If you don't like the laws we have, then write your elected officials - you do NOT, repeat NOT have the right to break the laws you do not believe in without penalty.
    I hope the overstayers and illegal workers arrive at your workplace, steal your job (though it is hard to imagine what kind of job an idiot could have) and move into your house, and eat your food, and maybe drive your car around without insurance and cause an accident - sticking you with the bill.

    Leave a comment:


  • Guest's Avatar
    Guest replied
    KBB, well said! Very realistic! I do not know however why you are saying your husband will need a waiver - if you're an USC he can apply for green card immediately even if he has overstayed his visa.

    Leave a comment:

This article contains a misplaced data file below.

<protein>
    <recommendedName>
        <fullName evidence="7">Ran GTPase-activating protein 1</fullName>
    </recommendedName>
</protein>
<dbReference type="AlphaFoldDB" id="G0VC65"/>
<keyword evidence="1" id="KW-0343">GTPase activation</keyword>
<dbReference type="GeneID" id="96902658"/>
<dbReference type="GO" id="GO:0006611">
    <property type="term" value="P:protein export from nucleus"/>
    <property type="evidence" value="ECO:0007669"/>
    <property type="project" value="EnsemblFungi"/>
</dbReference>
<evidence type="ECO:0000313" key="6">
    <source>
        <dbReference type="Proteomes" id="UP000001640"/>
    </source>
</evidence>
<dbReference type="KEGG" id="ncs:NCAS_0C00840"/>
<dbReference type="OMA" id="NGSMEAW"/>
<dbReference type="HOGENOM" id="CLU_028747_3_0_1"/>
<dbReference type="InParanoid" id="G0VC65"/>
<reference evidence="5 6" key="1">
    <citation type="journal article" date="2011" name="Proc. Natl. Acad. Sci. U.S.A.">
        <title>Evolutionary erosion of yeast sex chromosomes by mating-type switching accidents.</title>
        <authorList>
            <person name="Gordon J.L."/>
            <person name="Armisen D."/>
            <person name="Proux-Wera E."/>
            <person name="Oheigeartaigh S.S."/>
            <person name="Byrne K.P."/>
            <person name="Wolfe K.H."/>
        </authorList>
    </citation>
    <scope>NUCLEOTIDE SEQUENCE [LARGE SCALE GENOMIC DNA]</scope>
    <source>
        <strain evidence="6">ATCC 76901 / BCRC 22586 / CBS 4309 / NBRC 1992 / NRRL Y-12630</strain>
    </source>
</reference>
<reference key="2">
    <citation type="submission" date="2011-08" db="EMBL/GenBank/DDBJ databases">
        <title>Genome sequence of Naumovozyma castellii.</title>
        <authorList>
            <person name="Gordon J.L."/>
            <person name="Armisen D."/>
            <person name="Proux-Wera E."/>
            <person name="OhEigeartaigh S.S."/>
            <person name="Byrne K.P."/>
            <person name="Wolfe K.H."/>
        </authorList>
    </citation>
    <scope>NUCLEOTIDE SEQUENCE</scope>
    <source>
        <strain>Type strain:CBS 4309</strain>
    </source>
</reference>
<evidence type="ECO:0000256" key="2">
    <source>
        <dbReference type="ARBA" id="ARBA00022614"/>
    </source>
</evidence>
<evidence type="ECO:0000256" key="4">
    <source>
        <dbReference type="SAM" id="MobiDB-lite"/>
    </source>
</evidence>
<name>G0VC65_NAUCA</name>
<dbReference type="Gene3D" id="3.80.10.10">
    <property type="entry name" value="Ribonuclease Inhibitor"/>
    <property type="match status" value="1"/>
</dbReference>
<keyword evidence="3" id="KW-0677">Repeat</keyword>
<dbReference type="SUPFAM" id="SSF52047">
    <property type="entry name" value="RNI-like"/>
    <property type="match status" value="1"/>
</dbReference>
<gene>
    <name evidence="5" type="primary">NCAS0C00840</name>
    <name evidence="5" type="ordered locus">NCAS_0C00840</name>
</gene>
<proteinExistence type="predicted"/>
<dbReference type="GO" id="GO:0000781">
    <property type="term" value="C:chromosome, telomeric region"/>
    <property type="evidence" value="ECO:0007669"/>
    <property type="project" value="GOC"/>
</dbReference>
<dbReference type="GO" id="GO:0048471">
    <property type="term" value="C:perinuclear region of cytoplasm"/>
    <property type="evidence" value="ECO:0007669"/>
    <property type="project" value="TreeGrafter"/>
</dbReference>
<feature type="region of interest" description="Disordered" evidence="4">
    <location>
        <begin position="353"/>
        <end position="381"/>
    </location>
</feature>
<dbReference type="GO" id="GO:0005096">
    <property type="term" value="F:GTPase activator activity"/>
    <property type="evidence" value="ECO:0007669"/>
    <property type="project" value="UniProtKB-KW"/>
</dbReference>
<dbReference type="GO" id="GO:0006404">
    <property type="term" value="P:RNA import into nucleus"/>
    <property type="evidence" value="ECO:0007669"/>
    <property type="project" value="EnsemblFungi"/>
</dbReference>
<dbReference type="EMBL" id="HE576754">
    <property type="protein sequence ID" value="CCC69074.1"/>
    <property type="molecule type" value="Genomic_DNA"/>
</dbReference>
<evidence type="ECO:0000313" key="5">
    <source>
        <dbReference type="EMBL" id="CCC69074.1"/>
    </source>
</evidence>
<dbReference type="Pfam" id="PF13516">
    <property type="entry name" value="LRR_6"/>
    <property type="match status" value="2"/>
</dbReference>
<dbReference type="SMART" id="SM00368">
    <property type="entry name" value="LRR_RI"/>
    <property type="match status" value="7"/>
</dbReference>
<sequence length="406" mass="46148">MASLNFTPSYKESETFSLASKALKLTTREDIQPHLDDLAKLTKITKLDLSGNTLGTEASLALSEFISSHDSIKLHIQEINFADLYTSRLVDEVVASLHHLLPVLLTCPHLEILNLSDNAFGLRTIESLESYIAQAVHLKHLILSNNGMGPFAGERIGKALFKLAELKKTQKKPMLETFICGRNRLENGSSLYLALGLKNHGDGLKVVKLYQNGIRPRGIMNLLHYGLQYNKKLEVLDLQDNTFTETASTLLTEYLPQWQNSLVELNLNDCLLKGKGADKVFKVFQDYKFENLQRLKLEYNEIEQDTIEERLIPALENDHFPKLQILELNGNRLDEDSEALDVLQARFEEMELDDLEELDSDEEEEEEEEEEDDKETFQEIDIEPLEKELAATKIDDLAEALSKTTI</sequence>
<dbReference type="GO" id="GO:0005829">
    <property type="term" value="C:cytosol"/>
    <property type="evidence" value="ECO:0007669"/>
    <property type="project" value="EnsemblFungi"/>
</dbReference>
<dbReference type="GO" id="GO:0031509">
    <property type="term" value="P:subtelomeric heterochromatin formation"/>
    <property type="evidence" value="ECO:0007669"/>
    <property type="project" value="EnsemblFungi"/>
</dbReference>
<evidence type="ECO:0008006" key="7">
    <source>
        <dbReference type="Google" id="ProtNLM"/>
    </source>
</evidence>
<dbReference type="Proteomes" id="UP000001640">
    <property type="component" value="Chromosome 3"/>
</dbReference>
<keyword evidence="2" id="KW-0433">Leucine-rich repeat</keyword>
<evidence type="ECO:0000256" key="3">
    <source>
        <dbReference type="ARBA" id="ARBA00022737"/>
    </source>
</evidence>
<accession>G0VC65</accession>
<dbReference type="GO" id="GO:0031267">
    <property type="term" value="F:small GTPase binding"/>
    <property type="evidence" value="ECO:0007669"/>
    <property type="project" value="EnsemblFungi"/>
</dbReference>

• Guest's Avatar
    Guest replied
    I guess I disagree, atleast partially, with every poster in this thread so far.

    I believe that any law which defies reality is completely effete and should not be followed. The 3/10 year bar is one of those laws. To obey a law against reality is immoral. Those who advocate that one should obey all laws, regardless of whether the laws are grounded in reality and common sense (eg the laws against murder, theft, etc) or whether the laws are completely irrational (eg antitrust law, most of immigration law, etc) are not just wrong, they are advocating immorality.

    I salute those who overstay their visas in defiance of the 3/10 year bar, and salute even more those who enter without inspection. America needs immigrants who are willing to take risks to stay here. Those who are willing to obey laws blindly just because some fools in Congress voted some garbage into law should be deported. And so should every US born citizen who supports such crazy laws.